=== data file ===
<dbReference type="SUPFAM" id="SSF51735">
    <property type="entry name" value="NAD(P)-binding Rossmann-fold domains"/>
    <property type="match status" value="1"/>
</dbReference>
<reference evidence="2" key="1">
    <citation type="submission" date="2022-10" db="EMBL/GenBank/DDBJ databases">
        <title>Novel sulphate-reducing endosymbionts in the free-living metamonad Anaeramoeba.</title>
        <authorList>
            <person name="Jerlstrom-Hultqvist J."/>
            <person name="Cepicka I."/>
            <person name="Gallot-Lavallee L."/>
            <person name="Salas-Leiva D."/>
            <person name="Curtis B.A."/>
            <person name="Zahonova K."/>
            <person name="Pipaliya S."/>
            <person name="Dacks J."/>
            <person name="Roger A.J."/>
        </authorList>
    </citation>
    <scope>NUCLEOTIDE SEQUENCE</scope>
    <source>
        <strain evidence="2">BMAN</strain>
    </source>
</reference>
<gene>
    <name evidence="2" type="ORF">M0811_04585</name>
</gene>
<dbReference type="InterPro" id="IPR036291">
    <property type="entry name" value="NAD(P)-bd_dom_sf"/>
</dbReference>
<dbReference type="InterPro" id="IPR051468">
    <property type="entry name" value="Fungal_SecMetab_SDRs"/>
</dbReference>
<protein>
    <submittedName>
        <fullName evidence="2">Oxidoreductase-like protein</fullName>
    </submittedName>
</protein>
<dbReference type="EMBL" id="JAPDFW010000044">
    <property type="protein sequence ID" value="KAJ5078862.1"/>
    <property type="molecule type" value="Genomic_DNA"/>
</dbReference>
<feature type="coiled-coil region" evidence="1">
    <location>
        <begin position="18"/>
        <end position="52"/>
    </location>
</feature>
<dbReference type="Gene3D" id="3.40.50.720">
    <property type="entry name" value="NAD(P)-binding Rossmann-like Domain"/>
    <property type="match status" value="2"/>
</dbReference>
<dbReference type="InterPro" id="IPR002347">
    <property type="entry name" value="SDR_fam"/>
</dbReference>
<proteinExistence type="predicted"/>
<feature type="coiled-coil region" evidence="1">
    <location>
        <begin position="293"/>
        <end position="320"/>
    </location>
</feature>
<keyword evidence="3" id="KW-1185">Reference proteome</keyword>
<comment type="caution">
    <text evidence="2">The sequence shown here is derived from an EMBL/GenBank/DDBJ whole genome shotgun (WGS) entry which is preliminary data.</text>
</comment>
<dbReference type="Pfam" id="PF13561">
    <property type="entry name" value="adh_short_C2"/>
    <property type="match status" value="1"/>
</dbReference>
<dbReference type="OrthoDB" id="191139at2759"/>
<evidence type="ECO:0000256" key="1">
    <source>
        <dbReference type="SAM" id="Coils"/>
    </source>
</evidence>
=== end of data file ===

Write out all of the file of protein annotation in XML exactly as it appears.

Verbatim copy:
<dbReference type="SUPFAM" id="SSF51735">
    <property type="entry name" value="NAD(P)-binding Rossmann-fold domains"/>
    <property type="match status" value="1"/>
</dbReference>
<reference evidence="2" key="1">
    <citation type="submission" date="2022-10" db="EMBL/GenBank/DDBJ databases">
        <title>Novel sulphate-reducing endosymbionts in the free-living metamonad Anaeramoeba.</title>
        <authorList>
            <person name="Jerlstrom-Hultqvist J."/>
            <person name="Cepicka I."/>
            <person name="Gallot-Lavallee L."/>
            <person name="Salas-Leiva D."/>
            <person name="Curtis B.A."/>
            <person name="Zahonova K."/>
            <person name="Pipaliya S."/>
            <person name="Dacks J."/>
            <person name="Roger A.J."/>
        </authorList>
    </citation>
    <scope>NUCLEOTIDE SEQUENCE</scope>
    <source>
        <strain evidence="2">BMAN</strain>
    </source>
</reference>
<gene>
    <name evidence="2" type="ORF">M0811_04585</name>
</gene>
<dbReference type="InterPro" id="IPR036291">
    <property type="entry name" value="NAD(P)-bd_dom_sf"/>
</dbReference>
<dbReference type="InterPro" id="IPR051468">
    <property type="entry name" value="Fungal_SecMetab_SDRs"/>
</dbReference>
<protein>
    <submittedName>
        <fullName evidence="2">Oxidoreductase-like protein</fullName>
    </submittedName>
</protein>
<dbReference type="EMBL" id="JAPDFW010000044">
    <property type="protein sequence ID" value="KAJ5078862.1"/>
    <property type="molecule type" value="Genomic_DNA"/>
</dbReference>
<feature type="coiled-coil region" evidence="1">
    <location>
        <begin position="18"/>
        <end position="52"/>
    </location>
</feature>
<dbReference type="Gene3D" id="3.40.50.720">
    <property type="entry name" value="NAD(P)-binding Rossmann-like Domain"/>
    <property type="match status" value="2"/>
</dbReference>
<dbReference type="InterPro" id="IPR002347">
    <property type="entry name" value="SDR_fam"/>
</dbReference>
<proteinExistence type="predicted"/>
<feature type="coiled-coil region" evidence="1">
    <location>
        <begin position="293"/>
        <end position="320"/>
    </location>
</feature>
<keyword evidence="3" id="KW-1185">Reference proteome</keyword>
<comment type="caution">
    <text evidence="2">The sequence shown here is derived from an EMBL/GenBank/DDBJ whole genome shotgun (WGS) entry which is preliminary data.</text>
</comment>
<dbReference type="Pfam" id="PF13561">
    <property type="entry name" value="adh_short_C2"/>
    <property type="match status" value="1"/>
</dbReference>
<dbReference type="OrthoDB" id="191139at2759"/>
<evidence type="ECO:0000256" key="1">
    <source>
        <dbReference type="SAM" id="Coils"/>
    </source>
</evidence>